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Covid-19 has forced financial institutions to make quick and sometimes difficult decisions in the name of achieving business continuity. And with some of these decisions has come a new exposure to risk. Here we?ll look at what that risk is and how to avoid it.
Banks in the UK were not completely unprepared for this current situation. In December 2018 the Bank of England published Building the UK financial sector's operational resilience. A year later, the Financial Conduct Authority and the Prudential Regulatory Authority issued three further consultation papers on the topic.
The UK regulators sought to provide guidelines for firms and financial market infrastructures (FMIs) in facing 'threats such as natural disasters, terrorism, pandemics and cyber-attacks?. They stressed the importance of impact tolerance, risk management and business continuity planning.
Shortly after these inputs from the regulators, the Covid-19 pandemic began to inflict severe pressures on firms? operations. As participants in a recent British Computer Society (BCS) webinar pointed out, many companies and their employees have adapted with speed and agility to unprecedented change.
However, in achieving business continuity during the pandemic firms have become more exposed to risks such as occupational fraud and cyberattack. IBM's Julian Burnett said in the BCS webinar that 'the tech we?ve put in place to support remote work and collaboration are also bringing new risks, so I?m starting to see more investment in cyber-resilience?.
Throughout the global crisis this need to manage risk by striking a balance between security and continuity has been at the heart of both national and corporate governance.
In June 2019 UK Finance and EY co-wrote a response to the Bank of England's paper. It sought to ?advocate a more holistic and business-led approach to resilience? and stressed the need for ?building and maintaining trust with consumers and businesses?.
So how can firms design holistic models that are adapted to the new reality? And how can they secure relationships of trust with key stakeholders?
They should be transparent with their staff, communicating clearly, seeking employees? ideas on change and giving due consideration to their well-being.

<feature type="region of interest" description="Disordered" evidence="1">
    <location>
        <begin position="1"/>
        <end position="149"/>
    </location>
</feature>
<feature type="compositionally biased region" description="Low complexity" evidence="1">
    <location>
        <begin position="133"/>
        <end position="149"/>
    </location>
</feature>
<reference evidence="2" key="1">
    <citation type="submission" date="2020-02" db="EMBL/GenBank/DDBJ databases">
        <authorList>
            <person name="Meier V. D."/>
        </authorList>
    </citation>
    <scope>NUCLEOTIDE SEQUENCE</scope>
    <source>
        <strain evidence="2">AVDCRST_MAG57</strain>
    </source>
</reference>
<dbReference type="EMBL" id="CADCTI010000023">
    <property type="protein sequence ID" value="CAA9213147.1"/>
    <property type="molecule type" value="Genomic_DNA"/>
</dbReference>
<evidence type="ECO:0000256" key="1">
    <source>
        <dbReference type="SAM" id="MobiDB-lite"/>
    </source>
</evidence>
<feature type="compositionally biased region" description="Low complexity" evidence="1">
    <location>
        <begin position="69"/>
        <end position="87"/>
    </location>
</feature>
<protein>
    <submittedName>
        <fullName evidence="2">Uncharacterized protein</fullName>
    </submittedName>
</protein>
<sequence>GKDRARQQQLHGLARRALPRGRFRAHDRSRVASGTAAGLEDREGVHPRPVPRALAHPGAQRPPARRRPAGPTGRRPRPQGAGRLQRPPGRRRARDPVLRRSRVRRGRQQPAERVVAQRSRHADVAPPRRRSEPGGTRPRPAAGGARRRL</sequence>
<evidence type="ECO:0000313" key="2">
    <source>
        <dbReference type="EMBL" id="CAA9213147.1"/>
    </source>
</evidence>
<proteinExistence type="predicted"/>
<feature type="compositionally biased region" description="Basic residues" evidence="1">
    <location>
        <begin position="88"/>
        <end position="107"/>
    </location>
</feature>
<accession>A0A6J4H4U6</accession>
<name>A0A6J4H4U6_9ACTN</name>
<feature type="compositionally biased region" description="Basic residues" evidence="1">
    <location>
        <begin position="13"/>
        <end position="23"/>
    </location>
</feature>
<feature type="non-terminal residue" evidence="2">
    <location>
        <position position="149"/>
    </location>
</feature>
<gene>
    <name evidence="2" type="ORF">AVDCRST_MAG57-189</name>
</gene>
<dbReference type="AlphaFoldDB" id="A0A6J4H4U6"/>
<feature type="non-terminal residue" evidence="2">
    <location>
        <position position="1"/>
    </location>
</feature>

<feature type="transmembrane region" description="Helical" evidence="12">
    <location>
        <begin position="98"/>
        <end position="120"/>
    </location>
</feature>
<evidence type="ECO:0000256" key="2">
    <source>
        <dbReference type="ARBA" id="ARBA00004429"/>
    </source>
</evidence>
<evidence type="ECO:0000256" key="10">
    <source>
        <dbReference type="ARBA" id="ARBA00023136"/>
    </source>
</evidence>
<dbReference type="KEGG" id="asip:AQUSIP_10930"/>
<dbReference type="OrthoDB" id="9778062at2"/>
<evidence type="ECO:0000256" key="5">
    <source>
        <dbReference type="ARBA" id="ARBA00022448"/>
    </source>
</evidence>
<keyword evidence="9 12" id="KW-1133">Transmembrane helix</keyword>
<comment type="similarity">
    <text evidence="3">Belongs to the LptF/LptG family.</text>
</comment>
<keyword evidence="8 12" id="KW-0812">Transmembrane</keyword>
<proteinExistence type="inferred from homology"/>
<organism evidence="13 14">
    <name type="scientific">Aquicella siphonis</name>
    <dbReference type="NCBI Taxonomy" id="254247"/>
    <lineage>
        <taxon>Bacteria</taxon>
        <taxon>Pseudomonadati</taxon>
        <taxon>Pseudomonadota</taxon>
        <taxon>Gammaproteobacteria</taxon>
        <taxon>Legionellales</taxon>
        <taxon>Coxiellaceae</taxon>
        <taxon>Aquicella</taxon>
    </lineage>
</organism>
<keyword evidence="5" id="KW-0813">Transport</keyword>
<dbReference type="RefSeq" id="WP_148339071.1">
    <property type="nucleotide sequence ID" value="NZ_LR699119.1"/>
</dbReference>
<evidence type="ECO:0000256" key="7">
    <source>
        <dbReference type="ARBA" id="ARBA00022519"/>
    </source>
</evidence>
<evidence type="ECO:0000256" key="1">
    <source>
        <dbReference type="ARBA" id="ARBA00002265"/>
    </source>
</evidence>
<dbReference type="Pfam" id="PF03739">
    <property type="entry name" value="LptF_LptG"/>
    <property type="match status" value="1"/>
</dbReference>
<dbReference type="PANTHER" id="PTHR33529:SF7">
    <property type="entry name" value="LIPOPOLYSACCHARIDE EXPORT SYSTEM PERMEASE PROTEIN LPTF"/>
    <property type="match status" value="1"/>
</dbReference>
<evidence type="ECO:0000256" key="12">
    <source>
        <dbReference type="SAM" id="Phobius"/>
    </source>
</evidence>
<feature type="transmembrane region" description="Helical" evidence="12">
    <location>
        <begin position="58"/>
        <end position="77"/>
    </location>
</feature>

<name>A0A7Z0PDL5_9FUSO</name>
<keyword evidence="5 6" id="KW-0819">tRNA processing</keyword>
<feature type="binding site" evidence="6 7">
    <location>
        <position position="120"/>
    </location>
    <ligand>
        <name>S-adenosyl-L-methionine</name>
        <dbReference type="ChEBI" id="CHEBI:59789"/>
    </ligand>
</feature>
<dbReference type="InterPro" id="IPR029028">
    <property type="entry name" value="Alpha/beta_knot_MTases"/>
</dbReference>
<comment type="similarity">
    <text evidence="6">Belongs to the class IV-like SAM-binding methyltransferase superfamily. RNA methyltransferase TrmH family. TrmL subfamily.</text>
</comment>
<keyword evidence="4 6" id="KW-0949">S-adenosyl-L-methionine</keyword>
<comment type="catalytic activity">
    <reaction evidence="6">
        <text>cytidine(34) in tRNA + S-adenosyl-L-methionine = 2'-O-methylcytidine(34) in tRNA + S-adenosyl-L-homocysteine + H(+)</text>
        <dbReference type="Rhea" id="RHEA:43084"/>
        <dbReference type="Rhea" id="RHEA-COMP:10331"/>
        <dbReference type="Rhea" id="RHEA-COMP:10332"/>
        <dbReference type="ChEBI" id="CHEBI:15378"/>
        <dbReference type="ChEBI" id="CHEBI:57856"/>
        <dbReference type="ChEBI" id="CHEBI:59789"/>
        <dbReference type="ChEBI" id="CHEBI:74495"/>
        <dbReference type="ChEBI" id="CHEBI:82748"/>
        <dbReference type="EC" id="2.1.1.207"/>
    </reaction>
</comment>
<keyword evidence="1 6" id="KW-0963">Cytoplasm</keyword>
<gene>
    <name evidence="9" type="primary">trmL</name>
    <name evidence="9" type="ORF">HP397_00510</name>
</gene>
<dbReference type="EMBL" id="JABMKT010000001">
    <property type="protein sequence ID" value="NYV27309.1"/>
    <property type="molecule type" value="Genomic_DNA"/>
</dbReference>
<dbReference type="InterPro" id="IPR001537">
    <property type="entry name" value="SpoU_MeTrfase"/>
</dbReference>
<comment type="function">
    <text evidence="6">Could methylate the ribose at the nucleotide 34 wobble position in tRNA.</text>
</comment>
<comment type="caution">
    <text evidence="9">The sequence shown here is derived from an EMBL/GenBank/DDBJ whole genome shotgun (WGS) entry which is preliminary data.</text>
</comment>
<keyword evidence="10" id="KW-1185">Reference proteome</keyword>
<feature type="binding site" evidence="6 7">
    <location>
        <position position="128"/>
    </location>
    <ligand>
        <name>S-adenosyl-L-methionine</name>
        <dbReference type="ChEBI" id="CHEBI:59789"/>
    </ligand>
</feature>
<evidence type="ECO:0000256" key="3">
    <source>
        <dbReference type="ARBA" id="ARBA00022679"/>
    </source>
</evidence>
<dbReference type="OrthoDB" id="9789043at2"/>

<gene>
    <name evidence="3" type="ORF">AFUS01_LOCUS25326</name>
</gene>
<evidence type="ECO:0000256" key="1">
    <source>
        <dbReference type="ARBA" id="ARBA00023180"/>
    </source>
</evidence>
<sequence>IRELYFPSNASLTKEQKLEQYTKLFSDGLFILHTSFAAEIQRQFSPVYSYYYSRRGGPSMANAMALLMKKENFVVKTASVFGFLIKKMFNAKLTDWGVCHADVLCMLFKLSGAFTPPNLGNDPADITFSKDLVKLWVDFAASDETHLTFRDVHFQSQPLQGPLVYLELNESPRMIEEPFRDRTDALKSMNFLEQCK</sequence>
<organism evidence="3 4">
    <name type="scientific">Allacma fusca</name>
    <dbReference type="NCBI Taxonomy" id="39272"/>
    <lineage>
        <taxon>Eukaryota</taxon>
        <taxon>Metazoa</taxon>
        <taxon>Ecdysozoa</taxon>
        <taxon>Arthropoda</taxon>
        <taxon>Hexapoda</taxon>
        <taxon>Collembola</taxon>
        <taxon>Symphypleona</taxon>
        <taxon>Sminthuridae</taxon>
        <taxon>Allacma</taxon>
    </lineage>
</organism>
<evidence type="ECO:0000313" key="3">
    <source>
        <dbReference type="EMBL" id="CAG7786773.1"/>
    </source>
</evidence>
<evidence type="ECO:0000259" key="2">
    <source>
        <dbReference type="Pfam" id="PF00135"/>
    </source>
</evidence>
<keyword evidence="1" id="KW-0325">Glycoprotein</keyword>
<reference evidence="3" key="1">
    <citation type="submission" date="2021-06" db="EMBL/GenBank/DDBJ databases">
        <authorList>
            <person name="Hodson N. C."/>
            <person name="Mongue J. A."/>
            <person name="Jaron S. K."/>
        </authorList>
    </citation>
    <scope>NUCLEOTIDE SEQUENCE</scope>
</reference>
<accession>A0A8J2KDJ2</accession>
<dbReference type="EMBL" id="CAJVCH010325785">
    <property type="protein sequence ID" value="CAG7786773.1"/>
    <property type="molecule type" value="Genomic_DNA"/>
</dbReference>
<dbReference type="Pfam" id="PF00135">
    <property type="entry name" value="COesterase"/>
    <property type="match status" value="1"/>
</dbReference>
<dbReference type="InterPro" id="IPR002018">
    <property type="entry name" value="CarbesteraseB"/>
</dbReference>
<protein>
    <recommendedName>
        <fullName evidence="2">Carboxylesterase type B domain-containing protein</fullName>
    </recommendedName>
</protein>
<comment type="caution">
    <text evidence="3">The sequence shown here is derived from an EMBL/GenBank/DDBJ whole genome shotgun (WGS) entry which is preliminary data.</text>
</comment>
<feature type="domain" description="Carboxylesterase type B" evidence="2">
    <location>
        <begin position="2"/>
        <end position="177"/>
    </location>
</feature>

They must innovate rapidly in the way they deliver services to customers and clients, drawing on their recent experiences to choose the most effective digital tools.
Such changes create challenges for firms in their relationships with third-party platform providers. We have observed in recent discussions with clients that overseas outsourcing, for example, is being carefully reassessed.
In an IT Today article Paul Taylor argues that 'supplier selection is now a key organisational capability?. A prime criterion is the supplier's company and cultural fit: ?do they operate in a way that works for you, both practically and ethically??
With firms and FMIs expected to meet exacting regulatory change requirements, it is essential to have reliable and well-supported tech platforms that are closely integrated with firms? overall systems and culture.
This applies to a range of digital tools, from cybersecurity applications to online confirmation platforms. They should be combined strategically to support the futureproofing of the UK's financial institutions. In a recent webinar with UK Finance, Brian Fox, founder of Confirmation and VP of strategic partnerships at Thomson Reuters, further explores the role of technology in future-proofing business.
Confirmation pioneered the idea of digital confirmations in 2000 and still leads the industry today. More than 16,000 audit firms, 4,000 banks and departments, and 5,000 law firms have put our platform to work. We span 170 countries and process more than one trillion dollars in confirmations each year.
Caroline Winch, Commercial Director, Confirmation, part of Thomson Reuters